Death from Overdose

If you are reading this, someone close to you has died from overdose. We are very sorry for your loss. We hope that this handout will help you cope with your loss. You may also find resources that have helped other grieving families.

According to government studies, drug overdose is now the leading cause of accidental death in the United States. More than 3 out of 5 overdose deaths involve the use of an opioid.

About 88,000 people die from alcohol overdose each year in the U.S.

Reactions After an Overdose Death

After a death from alcohol or drug overdose, people may feel: 

  • Socially isolated
  • That their loss is judged differently
  • Guilty or that they could have prevented the death
  • That others are to blame for the addiction or death
  • Helpless, anxious, depressed, and shocked
  • Angry at the deceased
  • Shame about the loss or their reactions to the addicted person's behavior
  • Physically sick with headaches, stomach aches, nausea, fast heartbeat, or trouble concentrating
  • Numb
  • Relief that they do not have to face the upsetting addiction behaviors any longer

People may also have:

  • Repeated upsetting memories of the death or the addicted person's behavior
  • No desire to be reminded of the loss
  • Trouble sleeping. They may have nightmares, difficulty falling asleep, frequent waking or daytime exhaustion

Suggestions for Coping with Grief

Acknowledge how your loved one died

There is a stigma about drug and alcohol use, and it is normal to want to deny the role that they played in your loved one's death. But it is important to recognize that your loved one used drugs or alcohol. It helps to admit the role addiction played and accept support from others who understand. 

Speak Up

Be honest with yourself and those you trust. Some people have a hard time sharing how they feel. If you have a tough time sharing your feelings, you can try other ways of expressing yourself such as writing, music, photography, or art. Find what work best for you!

Understand addiction

You may feel guilt as well as grief. Remember that you had no power over your loved one's illness. This can help you accept your loved one's addiction and allow you to feel less guilt.

12-step programs like Al-Anon can help you understand addiction better. You can find one in your community or online.

Stand up for yourself

It can be hard to tell others that their well­-intentioned comments or actions are not helpful. But friends and family members are not mind readers. They do not know what your feelings are unless you tell them.

If you want more support, tell them. Let them know what is not helping or what would be more helpful.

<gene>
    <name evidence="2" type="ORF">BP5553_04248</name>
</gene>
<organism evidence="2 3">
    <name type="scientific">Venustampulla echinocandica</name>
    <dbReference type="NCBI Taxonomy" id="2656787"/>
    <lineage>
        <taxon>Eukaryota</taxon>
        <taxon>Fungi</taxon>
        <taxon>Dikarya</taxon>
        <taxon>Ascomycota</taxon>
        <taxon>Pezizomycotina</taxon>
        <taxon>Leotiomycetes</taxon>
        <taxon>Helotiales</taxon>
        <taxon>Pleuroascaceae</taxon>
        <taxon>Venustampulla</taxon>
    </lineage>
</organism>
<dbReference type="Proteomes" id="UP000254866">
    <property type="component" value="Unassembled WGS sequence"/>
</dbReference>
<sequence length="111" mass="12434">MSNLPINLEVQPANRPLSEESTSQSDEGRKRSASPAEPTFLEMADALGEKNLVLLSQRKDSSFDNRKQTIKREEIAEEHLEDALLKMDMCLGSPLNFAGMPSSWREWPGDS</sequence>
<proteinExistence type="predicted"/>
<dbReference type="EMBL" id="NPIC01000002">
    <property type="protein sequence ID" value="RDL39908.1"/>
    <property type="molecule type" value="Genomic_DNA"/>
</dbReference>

Limit contact with people who don't support you

Sometimes people say the wrong thing or hurtful things. You may need to speak with them about their comments or actions. After speaking with them, some people may still fail to support you. It is okay to stay away from these people while you are grieving. At this time focus on surrounding yourself with people who are helpful and supportive.

Other coping tips

  • Take good care of yourself. Get enough sleep, eat good foods, drink enough water and try to be healthy.
  • Write in a journal to manage your grief.
  • Ask for help from your support system.
  • Learn more about the grief process. Read about grief or attend a grief group.
  • Remember and honor your loved one in a way that is meaningful to you.
  • Raise awareness by volunteering in a way that supports grieving families.
  • Get counseling if you are having a hard time adjusting.

Reading Resources Available for loan - Call 218-786-4402

  • When a Child Dies from Drugs by Pat & Russ Wittberger
  • My Daughter's Addiction: A Thief in the Family - Hardwired for Heroin by Marie Minnich
  • I Wasn't Ready to Say Goodbye: Surviving, Coping and Healing After the Sudden Death of a Loved One by Brook Noel & Pamela Blair, PhD.
  • Healing After Loss: Daily Meditations for Working Through Grief by Martha Whitmore Hickman

Looking for Support?

Call Grief Support Services at 218-786-4402 for more information regarding counseling and grief support groups for children, teens, and adults.

Like most websites, we use cookies and other technologies to keep our website reliable, secure, and to better understand how our site is used. By using our site, you agree to our use of these tools. Learn more.